Grow Your Own Moss. Get a jump start now on those mossy boulders for the summer shade garden. Cooler temperatures and rainy weather provide proper conditions for establishing or expanding a “moss garden.” 
Select a shady boulder in an area that will receive adequate water during the summer months, or start replacing a patch of lawn in the shade where the grass never grows. Keep in mind: water is critical to keep moss looking lush and healthy. If there are patches of moss already in the landscape, scoop up a clump with a little soil attached to the back and place it in its new home - on a boulder, in the landscape, perhaps around some stepping stones. Moss attaches itself well to porous surfaces (boulders, a patch of dirt, a tree stump) and acidic soil - so choose a spot carefully. Refer to one of the formulas below to “feed” the moss and get it established. 
"Formulas" for making your own moss or expanding an existing moss garden are listed below. One is beer-based and the other is yogurt/buttermilk-based. (I prefer using the beer-base in the summertime to avoid the sour milk smell in warm weather when the formula starts to "ripen.")  
Both formulas are prepared in a kitchen blender. The end product should be thick and creamy, but pourable: 
Beer-Base Formula
Place in a blender & blend: one handful of healthy green moss from the shade garden (NOT sphagnum moss); one-half teaspoon of sugar; 1-1/2 cups of beer. If necessary, add enough (non-chlorinated) water to the blender until you have a creamy mass. Pour carefully over the transplanted moss, or pour the mixture in a location where you are trying to establish a new moss garden. Keep it watered! 
Yogurt/Buttermilk Base Formula 
Place in a blender & blend: one handful of healthy green moss from the shade garden (NOT sphagnum moss); one teaspoon of sugar; and 1-1/2 cups of buttermilk or plain yogurt, and just enough (non-chlorinated) water until you have a creamy mass. Pour carefully over the transplanted moss, or pour the mixture in a location where you are trying to establish a new moss garden. Keep it watered!
Another Alternative for Feeding Existing Moss Gardens: “Cow Manure Tea”  
I haven’t tried this on a moss garden yet, but it’s on my winter agenda. I use organic Authentic Haven Brand Cow Manure Tea on a number of things I grow (including container gardens, houseplants, and spring bulbs) with spectacular results. It seems probable that Cow Manure Tea would be a suitable “fertilizer” for expanding the moss garden (and it’s much easier for me to prepare and use). If you are interested in ordering the product, it can be purchased by mail order, here. A little research seems to indicate that the Cow Manure Tea will increase soil acidity, and therefore provide the essential elements for a healthy moss garden. 
Further reading on the effects of cow manure and its ability to increase soil acidity can be found here. Soil acidity (and regular watering) is important for a healthy moss garden. 

Grow Your Own Moss. Get a jump start now on those mossy boulders for the summer shade garden. Cooler temperatures and rainy weather provide proper conditions for establishing or expanding a “moss garden.” 

Select a shady boulder in an area that will receive adequate water during the summer months, or start replacing a patch of lawn in the shade where the grass never grows. Keep in mind: water is critical to keep moss looking lush and healthy. If there are patches of moss already in the landscape, scoop up a clump with a little soil attached to the back and place it in its new home - on a boulder, in the landscape, perhaps around some stepping stones. Moss attaches itself well to porous surfaces (boulders, a patch of dirt, a tree stump) and acidic soil - so choose a spot carefully. Refer to one of the formulas below to “feed” the moss and get it established.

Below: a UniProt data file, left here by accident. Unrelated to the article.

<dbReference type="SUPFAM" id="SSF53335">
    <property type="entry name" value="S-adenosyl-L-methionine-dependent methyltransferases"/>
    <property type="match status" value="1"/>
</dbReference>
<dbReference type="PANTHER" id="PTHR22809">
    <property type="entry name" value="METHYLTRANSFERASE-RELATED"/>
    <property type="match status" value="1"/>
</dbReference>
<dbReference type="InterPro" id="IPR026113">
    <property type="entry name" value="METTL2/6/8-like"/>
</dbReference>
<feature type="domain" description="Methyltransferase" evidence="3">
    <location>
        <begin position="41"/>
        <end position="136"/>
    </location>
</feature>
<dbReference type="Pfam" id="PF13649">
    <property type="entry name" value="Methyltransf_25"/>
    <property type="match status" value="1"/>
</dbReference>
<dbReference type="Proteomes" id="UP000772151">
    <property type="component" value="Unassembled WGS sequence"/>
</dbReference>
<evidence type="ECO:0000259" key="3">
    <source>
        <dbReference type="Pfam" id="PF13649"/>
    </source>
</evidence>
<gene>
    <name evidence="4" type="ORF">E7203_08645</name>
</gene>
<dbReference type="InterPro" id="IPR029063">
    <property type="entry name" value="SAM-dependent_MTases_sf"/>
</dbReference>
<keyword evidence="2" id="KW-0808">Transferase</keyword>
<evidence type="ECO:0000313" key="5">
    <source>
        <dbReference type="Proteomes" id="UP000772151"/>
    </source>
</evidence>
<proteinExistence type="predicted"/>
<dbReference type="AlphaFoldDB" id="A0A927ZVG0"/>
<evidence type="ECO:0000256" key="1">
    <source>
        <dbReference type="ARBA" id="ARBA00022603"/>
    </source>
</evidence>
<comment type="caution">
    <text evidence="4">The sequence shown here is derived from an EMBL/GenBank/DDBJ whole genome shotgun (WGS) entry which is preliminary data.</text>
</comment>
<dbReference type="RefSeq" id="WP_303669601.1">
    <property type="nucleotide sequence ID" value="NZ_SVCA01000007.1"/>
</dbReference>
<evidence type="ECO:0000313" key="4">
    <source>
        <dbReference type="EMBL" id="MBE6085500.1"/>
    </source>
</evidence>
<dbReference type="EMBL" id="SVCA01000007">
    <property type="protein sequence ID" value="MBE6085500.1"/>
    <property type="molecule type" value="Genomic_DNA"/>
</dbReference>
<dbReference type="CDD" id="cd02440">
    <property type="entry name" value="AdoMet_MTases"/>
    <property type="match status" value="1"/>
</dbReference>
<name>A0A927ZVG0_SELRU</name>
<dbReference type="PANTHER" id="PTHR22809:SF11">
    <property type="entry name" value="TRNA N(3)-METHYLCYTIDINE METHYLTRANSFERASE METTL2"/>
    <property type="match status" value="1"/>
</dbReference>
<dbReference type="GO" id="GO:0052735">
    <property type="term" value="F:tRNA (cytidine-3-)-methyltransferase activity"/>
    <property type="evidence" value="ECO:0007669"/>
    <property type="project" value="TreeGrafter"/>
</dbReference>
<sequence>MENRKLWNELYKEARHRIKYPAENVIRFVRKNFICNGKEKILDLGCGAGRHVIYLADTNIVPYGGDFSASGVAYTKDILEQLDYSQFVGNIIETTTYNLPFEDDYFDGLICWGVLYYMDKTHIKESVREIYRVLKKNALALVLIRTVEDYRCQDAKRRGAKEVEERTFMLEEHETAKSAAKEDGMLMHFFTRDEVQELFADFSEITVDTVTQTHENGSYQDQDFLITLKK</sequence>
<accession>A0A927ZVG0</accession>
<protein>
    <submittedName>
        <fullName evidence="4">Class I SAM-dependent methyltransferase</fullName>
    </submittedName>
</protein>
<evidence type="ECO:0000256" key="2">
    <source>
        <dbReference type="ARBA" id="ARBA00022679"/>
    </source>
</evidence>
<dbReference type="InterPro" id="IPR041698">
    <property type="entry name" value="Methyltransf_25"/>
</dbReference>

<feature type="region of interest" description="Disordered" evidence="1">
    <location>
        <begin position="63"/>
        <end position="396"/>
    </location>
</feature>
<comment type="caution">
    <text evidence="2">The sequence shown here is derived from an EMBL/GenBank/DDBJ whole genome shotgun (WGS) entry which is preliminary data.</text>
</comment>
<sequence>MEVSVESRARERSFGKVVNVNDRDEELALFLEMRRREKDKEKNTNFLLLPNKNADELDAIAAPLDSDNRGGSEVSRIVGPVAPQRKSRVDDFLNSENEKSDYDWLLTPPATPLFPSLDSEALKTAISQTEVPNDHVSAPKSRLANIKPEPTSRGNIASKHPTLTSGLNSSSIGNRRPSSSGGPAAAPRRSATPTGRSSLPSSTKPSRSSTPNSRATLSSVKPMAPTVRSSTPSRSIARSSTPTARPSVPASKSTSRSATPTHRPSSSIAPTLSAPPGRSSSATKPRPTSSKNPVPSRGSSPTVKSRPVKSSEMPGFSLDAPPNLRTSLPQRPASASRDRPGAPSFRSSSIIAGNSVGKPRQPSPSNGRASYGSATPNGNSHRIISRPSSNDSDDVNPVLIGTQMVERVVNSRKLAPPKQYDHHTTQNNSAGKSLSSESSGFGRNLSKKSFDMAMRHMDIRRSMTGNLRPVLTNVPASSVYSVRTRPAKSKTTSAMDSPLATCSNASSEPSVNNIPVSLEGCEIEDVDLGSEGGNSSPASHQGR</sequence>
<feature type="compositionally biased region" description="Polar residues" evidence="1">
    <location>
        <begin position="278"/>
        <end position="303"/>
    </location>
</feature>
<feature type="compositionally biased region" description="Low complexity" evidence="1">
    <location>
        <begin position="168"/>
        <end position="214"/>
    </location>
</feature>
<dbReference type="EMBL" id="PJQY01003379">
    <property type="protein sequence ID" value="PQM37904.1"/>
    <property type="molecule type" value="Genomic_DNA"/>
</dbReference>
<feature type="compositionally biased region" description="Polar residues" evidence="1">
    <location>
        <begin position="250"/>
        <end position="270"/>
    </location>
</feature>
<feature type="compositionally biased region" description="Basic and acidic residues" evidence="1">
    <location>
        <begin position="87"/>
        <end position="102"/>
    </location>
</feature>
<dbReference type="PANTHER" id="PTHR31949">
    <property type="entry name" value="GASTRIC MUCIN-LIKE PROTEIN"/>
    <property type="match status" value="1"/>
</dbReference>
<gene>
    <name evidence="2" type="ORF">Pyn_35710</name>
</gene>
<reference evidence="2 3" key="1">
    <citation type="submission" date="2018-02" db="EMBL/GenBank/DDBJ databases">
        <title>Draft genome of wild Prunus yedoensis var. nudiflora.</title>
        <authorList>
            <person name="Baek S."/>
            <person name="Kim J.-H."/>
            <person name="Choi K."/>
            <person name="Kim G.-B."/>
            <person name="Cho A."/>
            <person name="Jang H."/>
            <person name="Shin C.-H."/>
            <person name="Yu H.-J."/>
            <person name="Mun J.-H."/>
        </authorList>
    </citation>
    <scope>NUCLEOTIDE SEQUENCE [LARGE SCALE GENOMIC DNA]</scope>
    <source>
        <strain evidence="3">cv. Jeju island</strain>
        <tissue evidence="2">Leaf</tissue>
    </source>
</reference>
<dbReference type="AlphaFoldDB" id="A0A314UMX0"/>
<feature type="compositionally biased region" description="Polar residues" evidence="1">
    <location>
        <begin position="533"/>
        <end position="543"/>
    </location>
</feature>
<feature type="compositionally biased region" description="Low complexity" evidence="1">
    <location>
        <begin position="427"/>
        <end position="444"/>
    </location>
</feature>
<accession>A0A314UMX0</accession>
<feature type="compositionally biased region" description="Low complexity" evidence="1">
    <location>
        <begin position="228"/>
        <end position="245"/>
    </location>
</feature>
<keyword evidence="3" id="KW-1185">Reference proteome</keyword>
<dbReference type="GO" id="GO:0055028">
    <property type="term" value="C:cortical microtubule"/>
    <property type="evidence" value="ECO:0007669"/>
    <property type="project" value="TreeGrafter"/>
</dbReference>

"Formulas" for making your own moss or expanding an existing moss garden are listed below. One is beer-based and the other is yogurt/buttermilk-based. (I prefer using the beer-base in the summertime to avoid the sour milk smell in warm weather when the formula starts to "ripen.")  

Both formulas are prepared in a kitchen blender. The end product should be thick and creamy, but pourable: 

Beer-Base Formula

Place in a blender & blend: one handful of healthy green moss from the shade garden (NOT sphagnum moss); one-half teaspoon of sugar; 1-1/2 cups of beer. If necessary, add enough (non-chlorinated) water to the blender until you have a creamy mass. Pour carefully over the transplanted moss, or pour the mixture in a location where you are trying to establish a new moss garden. Keep it watered! 

Yogurt/Buttermilk Base Formula 

Place in a blender & blend: one handful of healthy green moss from the shade garden (NOT sphagnum moss); one teaspoon of sugar; and 1-1/2 cups of buttermilk or plain yogurt, and just enough (non-chlorinated) water until you have a creamy mass. Pour carefully over the transplanted moss, or pour the mixture in a location where you are trying to establish a new moss garden. Keep it watered!

Another Alternative for Feeding Existing Moss Gardens: “Cow Manure Tea”  

I haven’t tried this on a moss garden yet, but it’s on my winter agenda. I use organic Authentic Haven Brand Cow Manure Tea on a number of things I grow (including container gardens, houseplants, and spring bulbs) with spectacular results. It seems probable that Cow Manure Tea would be a suitable “fertilizer” for expanding the moss garden (and it’s much easier for me to prepare and use). If you are interested in ordering the product, it can be purchased by mail order, here. A little research seems to indicate that the Cow Manure Tea will increase soil acidity, and therefore provide the essential elements for a healthy moss garden. 

Further reading on the effects of cow manure and its ability to increase soil acidity can be found here. Soil acidity (and regular watering) is important for a healthy moss garden.